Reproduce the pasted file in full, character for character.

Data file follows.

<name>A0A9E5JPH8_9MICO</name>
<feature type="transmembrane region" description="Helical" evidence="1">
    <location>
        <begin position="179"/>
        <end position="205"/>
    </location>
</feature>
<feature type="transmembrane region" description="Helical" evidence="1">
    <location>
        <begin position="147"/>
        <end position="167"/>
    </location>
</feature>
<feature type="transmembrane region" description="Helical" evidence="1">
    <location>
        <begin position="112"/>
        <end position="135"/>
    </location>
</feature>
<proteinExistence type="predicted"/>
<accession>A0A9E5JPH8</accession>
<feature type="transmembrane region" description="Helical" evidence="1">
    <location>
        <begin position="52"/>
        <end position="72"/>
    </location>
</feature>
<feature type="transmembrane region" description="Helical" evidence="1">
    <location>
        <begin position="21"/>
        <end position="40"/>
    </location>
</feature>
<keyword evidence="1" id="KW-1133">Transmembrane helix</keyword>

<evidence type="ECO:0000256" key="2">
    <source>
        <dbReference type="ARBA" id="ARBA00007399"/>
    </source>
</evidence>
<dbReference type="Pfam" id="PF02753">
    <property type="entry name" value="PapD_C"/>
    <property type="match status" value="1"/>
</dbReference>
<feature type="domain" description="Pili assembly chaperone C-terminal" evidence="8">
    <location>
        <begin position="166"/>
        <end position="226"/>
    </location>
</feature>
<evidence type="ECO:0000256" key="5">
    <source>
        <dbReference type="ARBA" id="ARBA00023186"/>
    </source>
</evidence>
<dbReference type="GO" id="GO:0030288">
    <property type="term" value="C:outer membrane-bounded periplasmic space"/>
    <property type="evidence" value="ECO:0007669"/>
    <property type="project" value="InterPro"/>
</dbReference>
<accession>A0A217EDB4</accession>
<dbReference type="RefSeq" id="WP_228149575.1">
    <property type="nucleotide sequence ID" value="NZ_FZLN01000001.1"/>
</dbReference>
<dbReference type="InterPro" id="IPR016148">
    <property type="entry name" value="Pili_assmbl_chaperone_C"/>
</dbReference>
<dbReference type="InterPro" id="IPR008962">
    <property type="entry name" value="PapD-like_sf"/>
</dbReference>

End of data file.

<name>A0A9E5JPH8_9MICO</name>
<feature type="transmembrane region" description="Helical" evidence="1">
    <location>
        <begin position="179"/>
        <end position="205"/>
    </location>
</feature>
<feature type="transmembrane region" description="Helical" evidence="1">
    <location>
        <begin position="147"/>
        <end position="167"/>
    </location>
</feature>
<feature type="transmembrane region" description="Helical" evidence="1">
    <location>
        <begin position="112"/>
        <end position="135"/>
    </location>
</feature>
<proteinExistence type="predicted"/>
<accession>A0A9E5JPH8</accession>
<feature type="transmembrane region" description="Helical" evidence="1">
    <location>
        <begin position="52"/>
        <end position="72"/>
    </location>
</feature>
<feature type="transmembrane region" description="Helical" evidence="1">
    <location>
        <begin position="21"/>
        <end position="40"/>
    </location>
</feature>
<keyword evidence="1" id="KW-1133">Transmembrane helix</keyword>

<evidence type="ECO:0000256" key="2">
    <source>
        <dbReference type="ARBA" id="ARBA00007399"/>
    </source>
</evidence>
<dbReference type="Pfam" id="PF02753">
    <property type="entry name" value="PapD_C"/>
    <property type="match status" value="1"/>
</dbReference>
<feature type="domain" description="Pili assembly chaperone C-terminal" evidence="8">
    <location>
        <begin position="166"/>
        <end position="226"/>
    </location>
</feature>
<evidence type="ECO:0000256" key="5">
    <source>
        <dbReference type="ARBA" id="ARBA00023186"/>
    </source>
</evidence>
<dbReference type="GO" id="GO:0030288">
    <property type="term" value="C:outer membrane-bounded periplasmic space"/>
    <property type="evidence" value="ECO:0007669"/>
    <property type="project" value="InterPro"/>
</dbReference>
<accession>A0A217EDB4</accession>
<dbReference type="RefSeq" id="WP_228149575.1">
    <property type="nucleotide sequence ID" value="NZ_FZLN01000001.1"/>
</dbReference>
<dbReference type="InterPro" id="IPR016148">
    <property type="entry name" value="Pili_assmbl_chaperone_C"/>
</dbReference>
<dbReference type="InterPro" id="IPR008962">
    <property type="entry name" value="PapD-like_sf"/>
</dbReference>